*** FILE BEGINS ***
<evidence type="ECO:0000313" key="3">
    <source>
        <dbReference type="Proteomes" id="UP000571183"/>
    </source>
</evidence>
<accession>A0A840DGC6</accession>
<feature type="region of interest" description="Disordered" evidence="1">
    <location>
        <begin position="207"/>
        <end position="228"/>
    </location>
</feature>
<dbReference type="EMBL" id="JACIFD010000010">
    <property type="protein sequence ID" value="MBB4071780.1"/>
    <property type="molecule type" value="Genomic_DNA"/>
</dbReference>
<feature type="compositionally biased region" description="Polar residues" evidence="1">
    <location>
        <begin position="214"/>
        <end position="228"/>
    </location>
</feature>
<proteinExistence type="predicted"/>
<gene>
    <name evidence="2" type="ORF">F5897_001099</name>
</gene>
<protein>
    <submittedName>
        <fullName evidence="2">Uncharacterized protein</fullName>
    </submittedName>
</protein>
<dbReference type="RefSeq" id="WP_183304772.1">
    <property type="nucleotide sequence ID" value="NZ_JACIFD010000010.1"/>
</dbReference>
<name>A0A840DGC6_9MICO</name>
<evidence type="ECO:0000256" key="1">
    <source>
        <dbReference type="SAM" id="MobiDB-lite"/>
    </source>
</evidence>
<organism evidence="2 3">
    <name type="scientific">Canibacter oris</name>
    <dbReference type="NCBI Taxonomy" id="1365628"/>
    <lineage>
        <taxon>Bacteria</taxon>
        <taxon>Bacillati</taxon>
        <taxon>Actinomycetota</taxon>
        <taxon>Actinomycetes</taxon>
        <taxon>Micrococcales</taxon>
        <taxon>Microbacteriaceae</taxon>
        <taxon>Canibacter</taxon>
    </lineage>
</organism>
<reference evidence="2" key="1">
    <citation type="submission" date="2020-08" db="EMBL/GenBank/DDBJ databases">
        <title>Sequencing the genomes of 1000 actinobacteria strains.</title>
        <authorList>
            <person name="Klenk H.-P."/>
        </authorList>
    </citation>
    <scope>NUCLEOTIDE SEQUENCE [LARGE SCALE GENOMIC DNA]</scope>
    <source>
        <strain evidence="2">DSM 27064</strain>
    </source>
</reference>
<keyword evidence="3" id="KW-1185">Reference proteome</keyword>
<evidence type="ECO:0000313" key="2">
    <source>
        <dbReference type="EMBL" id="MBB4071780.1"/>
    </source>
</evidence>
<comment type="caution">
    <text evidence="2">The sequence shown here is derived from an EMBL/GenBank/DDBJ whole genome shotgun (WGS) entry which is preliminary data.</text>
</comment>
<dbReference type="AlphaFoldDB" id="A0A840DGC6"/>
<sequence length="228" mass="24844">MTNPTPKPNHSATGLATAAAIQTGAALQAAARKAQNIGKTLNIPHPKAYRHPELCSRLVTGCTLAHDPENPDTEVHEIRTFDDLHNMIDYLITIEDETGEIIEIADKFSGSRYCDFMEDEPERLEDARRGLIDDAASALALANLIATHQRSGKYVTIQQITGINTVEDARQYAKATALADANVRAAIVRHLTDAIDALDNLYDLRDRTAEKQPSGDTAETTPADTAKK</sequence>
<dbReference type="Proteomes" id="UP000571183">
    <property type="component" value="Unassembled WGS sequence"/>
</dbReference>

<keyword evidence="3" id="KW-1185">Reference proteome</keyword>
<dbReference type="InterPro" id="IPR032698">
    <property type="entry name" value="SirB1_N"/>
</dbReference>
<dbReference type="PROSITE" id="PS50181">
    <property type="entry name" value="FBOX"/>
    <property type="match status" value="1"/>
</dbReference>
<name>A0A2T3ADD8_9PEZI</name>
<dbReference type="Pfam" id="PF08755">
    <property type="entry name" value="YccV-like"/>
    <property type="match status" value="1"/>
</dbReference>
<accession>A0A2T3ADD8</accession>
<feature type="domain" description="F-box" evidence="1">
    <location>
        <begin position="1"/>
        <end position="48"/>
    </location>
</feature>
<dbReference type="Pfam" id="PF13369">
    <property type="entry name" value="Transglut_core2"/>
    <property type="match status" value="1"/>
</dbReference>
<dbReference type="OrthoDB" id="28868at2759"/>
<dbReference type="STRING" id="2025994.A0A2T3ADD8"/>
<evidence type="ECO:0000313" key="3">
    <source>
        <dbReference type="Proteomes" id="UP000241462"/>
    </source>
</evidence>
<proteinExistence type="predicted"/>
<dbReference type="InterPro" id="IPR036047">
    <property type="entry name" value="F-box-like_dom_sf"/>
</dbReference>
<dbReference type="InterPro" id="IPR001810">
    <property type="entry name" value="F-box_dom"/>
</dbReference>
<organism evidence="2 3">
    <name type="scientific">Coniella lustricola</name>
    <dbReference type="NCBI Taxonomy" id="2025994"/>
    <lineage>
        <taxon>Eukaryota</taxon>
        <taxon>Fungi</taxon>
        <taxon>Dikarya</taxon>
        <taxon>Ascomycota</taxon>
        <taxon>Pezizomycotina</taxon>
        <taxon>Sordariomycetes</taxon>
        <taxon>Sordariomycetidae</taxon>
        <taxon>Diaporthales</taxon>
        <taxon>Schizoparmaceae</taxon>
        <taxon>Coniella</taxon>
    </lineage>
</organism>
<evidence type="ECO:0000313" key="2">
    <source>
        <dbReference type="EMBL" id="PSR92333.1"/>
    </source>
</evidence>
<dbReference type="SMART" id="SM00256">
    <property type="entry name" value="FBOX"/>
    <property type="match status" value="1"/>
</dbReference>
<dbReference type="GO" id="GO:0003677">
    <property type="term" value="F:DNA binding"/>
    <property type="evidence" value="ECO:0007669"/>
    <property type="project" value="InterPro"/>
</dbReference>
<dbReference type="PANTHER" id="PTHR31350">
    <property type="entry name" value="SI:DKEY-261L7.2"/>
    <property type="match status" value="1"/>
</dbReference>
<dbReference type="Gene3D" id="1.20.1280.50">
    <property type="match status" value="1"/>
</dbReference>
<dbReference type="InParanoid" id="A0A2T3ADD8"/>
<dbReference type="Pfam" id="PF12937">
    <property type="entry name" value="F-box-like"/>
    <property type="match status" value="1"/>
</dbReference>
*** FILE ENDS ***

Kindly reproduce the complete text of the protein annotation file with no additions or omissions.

<evidence type="ECO:0000313" key="3">
    <source>
        <dbReference type="Proteomes" id="UP000571183"/>
    </source>
</evidence>
<accession>A0A840DGC6</accession>
<feature type="region of interest" description="Disordered" evidence="1">
    <location>
        <begin position="207"/>
        <end position="228"/>
    </location>
</feature>
<dbReference type="EMBL" id="JACIFD010000010">
    <property type="protein sequence ID" value="MBB4071780.1"/>
    <property type="molecule type" value="Genomic_DNA"/>
</dbReference>
<feature type="compositionally biased region" description="Polar residues" evidence="1">
    <location>
        <begin position="214"/>
        <end position="228"/>
    </location>
</feature>
<proteinExistence type="predicted"/>
<gene>
    <name evidence="2" type="ORF">F5897_001099</name>
</gene>
<protein>
    <submittedName>
        <fullName evidence="2">Uncharacterized protein</fullName>
    </submittedName>
</protein>
<dbReference type="RefSeq" id="WP_183304772.1">
    <property type="nucleotide sequence ID" value="NZ_JACIFD010000010.1"/>
</dbReference>
<name>A0A840DGC6_9MICO</name>
<evidence type="ECO:0000256" key="1">
    <source>
        <dbReference type="SAM" id="MobiDB-lite"/>
    </source>
</evidence>
<organism evidence="2 3">
    <name type="scientific">Canibacter oris</name>
    <dbReference type="NCBI Taxonomy" id="1365628"/>
    <lineage>
        <taxon>Bacteria</taxon>
        <taxon>Bacillati</taxon>
        <taxon>Actinomycetota</taxon>
        <taxon>Actinomycetes</taxon>
        <taxon>Micrococcales</taxon>
        <taxon>Microbacteriaceae</taxon>
        <taxon>Canibacter</taxon>
    </lineage>
</organism>
<reference evidence="2" key="1">
    <citation type="submission" date="2020-08" db="EMBL/GenBank/DDBJ databases">
        <title>Sequencing the genomes of 1000 actinobacteria strains.</title>
        <authorList>
            <person name="Klenk H.-P."/>
        </authorList>
    </citation>
    <scope>NUCLEOTIDE SEQUENCE [LARGE SCALE GENOMIC DNA]</scope>
    <source>
        <strain evidence="2">DSM 27064</strain>
    </source>
</reference>
<keyword evidence="3" id="KW-1185">Reference proteome</keyword>
<evidence type="ECO:0000313" key="2">
    <source>
        <dbReference type="EMBL" id="MBB4071780.1"/>
    </source>
</evidence>
<comment type="caution">
    <text evidence="2">The sequence shown here is derived from an EMBL/GenBank/DDBJ whole genome shotgun (WGS) entry which is preliminary data.</text>
</comment>
<dbReference type="AlphaFoldDB" id="A0A840DGC6"/>
<sequence length="228" mass="24844">MTNPTPKPNHSATGLATAAAIQTGAALQAAARKAQNIGKTLNIPHPKAYRHPELCSRLVTGCTLAHDPENPDTEVHEIRTFDDLHNMIDYLITIEDETGEIIEIADKFSGSRYCDFMEDEPERLEDARRGLIDDAASALALANLIATHQRSGKYVTIQQITGINTVEDARQYAKATALADANVRAAIVRHLTDAIDALDNLYDLRDRTAEKQPSGDTAETTPADTAKK</sequence>
<dbReference type="Proteomes" id="UP000571183">
    <property type="component" value="Unassembled WGS sequence"/>
</dbReference>

<keyword evidence="3" id="KW-1185">Reference proteome</keyword>
<dbReference type="InterPro" id="IPR032698">
    <property type="entry name" value="SirB1_N"/>
</dbReference>
<dbReference type="PROSITE" id="PS50181">
    <property type="entry name" value="FBOX"/>
    <property type="match status" value="1"/>
</dbReference>
<name>A0A2T3ADD8_9PEZI</name>
<dbReference type="Pfam" id="PF08755">
    <property type="entry name" value="YccV-like"/>
    <property type="match status" value="1"/>
</dbReference>
<accession>A0A2T3ADD8</accession>
<feature type="domain" description="F-box" evidence="1">
    <location>
        <begin position="1"/>
        <end position="48"/>
    </location>
</feature>
<dbReference type="Pfam" id="PF13369">
    <property type="entry name" value="Transglut_core2"/>
    <property type="match status" value="1"/>
</dbReference>
<dbReference type="OrthoDB" id="28868at2759"/>
<dbReference type="STRING" id="2025994.A0A2T3ADD8"/>
<evidence type="ECO:0000313" key="3">
    <source>
        <dbReference type="Proteomes" id="UP000241462"/>
    </source>
</evidence>
<proteinExistence type="predicted"/>
<dbReference type="InterPro" id="IPR036047">
    <property type="entry name" value="F-box-like_dom_sf"/>
</dbReference>
<dbReference type="InterPro" id="IPR001810">
    <property type="entry name" value="F-box_dom"/>
</dbReference>
<organism evidence="2 3">
    <name type="scientific">Coniella lustricola</name>
    <dbReference type="NCBI Taxonomy" id="2025994"/>
    <lineage>
        <taxon>Eukaryota</taxon>
        <taxon>Fungi</taxon>
        <taxon>Dikarya</taxon>
        <taxon>Ascomycota</taxon>
        <taxon>Pezizomycotina</taxon>
        <taxon>Sordariomycetes</taxon>
        <taxon>Sordariomycetidae</taxon>
        <taxon>Diaporthales</taxon>
        <taxon>Schizoparmaceae</taxon>
        <taxon>Coniella</taxon>
    </lineage>
</organism>
<evidence type="ECO:0000313" key="2">
    <source>
        <dbReference type="EMBL" id="PSR92333.1"/>
    </source>
</evidence>
<dbReference type="SMART" id="SM00256">
    <property type="entry name" value="FBOX"/>
    <property type="match status" value="1"/>
</dbReference>
<dbReference type="GO" id="GO:0003677">
    <property type="term" value="F:DNA binding"/>
    <property type="evidence" value="ECO:0007669"/>
    <property type="project" value="InterPro"/>
</dbReference>
<dbReference type="PANTHER" id="PTHR31350">
    <property type="entry name" value="SI:DKEY-261L7.2"/>
    <property type="match status" value="1"/>
</dbReference>
<dbReference type="Gene3D" id="1.20.1280.50">
    <property type="match status" value="1"/>
</dbReference>
<dbReference type="InParanoid" id="A0A2T3ADD8"/>
<dbReference type="Pfam" id="PF12937">
    <property type="entry name" value="F-box-like"/>
    <property type="match status" value="1"/>
</dbReference>